A long way? Introducing digitized historical newspapers in school, a case study from Finland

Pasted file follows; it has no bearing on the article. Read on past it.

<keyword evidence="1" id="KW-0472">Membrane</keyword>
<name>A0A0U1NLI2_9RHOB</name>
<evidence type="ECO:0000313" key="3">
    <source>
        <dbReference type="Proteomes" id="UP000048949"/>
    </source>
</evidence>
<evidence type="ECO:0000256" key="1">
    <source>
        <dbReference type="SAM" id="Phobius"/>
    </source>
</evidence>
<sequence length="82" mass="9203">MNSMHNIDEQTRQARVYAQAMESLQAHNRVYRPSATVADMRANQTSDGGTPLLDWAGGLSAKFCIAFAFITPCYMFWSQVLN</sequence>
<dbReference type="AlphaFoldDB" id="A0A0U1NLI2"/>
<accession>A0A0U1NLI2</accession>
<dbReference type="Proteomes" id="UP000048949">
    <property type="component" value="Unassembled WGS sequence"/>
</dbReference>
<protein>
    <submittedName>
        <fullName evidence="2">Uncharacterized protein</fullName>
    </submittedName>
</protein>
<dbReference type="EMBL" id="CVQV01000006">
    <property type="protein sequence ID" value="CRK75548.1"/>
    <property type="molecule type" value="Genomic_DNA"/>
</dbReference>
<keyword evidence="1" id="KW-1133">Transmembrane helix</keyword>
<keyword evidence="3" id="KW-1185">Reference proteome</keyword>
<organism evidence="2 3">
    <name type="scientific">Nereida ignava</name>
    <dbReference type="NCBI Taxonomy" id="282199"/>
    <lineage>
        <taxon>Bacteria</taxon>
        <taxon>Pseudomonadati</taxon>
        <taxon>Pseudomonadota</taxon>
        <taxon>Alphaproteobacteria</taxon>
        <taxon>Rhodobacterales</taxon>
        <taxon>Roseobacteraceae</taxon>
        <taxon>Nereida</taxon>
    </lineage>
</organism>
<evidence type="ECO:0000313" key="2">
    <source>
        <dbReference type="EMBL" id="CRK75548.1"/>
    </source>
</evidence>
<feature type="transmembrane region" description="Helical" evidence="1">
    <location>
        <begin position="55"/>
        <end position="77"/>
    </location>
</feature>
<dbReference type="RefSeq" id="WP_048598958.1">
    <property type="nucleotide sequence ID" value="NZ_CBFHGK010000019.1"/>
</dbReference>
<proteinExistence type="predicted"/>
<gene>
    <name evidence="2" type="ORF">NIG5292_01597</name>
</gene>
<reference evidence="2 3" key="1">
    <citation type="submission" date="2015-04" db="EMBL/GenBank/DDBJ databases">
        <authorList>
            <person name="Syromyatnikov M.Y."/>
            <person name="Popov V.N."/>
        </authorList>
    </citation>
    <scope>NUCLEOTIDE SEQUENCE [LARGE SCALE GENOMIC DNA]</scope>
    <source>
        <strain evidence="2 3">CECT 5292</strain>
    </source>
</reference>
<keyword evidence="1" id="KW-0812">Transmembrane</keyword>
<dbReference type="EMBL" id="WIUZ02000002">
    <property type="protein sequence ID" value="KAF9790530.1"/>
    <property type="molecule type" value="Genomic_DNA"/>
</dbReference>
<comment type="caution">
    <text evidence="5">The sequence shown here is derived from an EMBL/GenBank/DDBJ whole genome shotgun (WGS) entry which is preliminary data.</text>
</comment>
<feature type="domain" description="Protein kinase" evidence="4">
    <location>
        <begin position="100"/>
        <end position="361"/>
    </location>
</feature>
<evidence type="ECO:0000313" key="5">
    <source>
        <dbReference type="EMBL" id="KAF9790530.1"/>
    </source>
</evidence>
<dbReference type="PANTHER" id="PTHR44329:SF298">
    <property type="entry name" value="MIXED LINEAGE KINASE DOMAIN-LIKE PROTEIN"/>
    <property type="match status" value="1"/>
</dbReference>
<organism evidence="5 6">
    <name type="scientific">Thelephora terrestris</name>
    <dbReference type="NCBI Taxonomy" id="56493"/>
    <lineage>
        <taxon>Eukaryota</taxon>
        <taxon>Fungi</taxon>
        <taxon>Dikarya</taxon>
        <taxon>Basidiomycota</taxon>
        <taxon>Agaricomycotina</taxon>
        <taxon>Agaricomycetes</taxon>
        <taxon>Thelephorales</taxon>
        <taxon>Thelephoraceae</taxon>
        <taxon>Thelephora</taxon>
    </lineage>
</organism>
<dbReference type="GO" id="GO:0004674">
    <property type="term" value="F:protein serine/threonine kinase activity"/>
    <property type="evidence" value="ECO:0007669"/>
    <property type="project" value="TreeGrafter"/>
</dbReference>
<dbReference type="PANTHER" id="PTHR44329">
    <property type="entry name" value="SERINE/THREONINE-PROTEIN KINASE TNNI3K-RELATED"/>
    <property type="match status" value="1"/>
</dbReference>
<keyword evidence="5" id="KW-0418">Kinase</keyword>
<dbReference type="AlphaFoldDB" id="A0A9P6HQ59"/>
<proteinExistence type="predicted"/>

Newspapers help teachers to connect their classes with the real world. Their role in education is widely researched, but the use of historical newspapers has attracted little attention. Using social practice theory, this article examines the practices they enable, and how such practices relate to the skills and knowledge upper-secondary students are expected to acquire in school. These questions are pertinent today, as the digitization of newspaper heritage is generalizing access to materials traditionally considered for scholarly research. My approach is ethnographic, involving in-depth interviews, focus-group discussion, and participant observation. The teachers’ accounts motivated me to consider the tradition of using newspapers in school. The class projects demonstrated that historical newspapers reflect attributes that make present-day newspapers popular. Closer examination of students’ work demonstrated that the digital library that houses historical newspapers facilitated and constrained the students’ freedom and capacity to go deep when conducting research. The main finding is that historical documents can support the students’ digital skills. By considering digitization and preservation processes of media heritage, the scope of media education can be widened from its focus on production and consumption. In practice, a better understanding of these materials, will help educators give adequate guidelines to their students.
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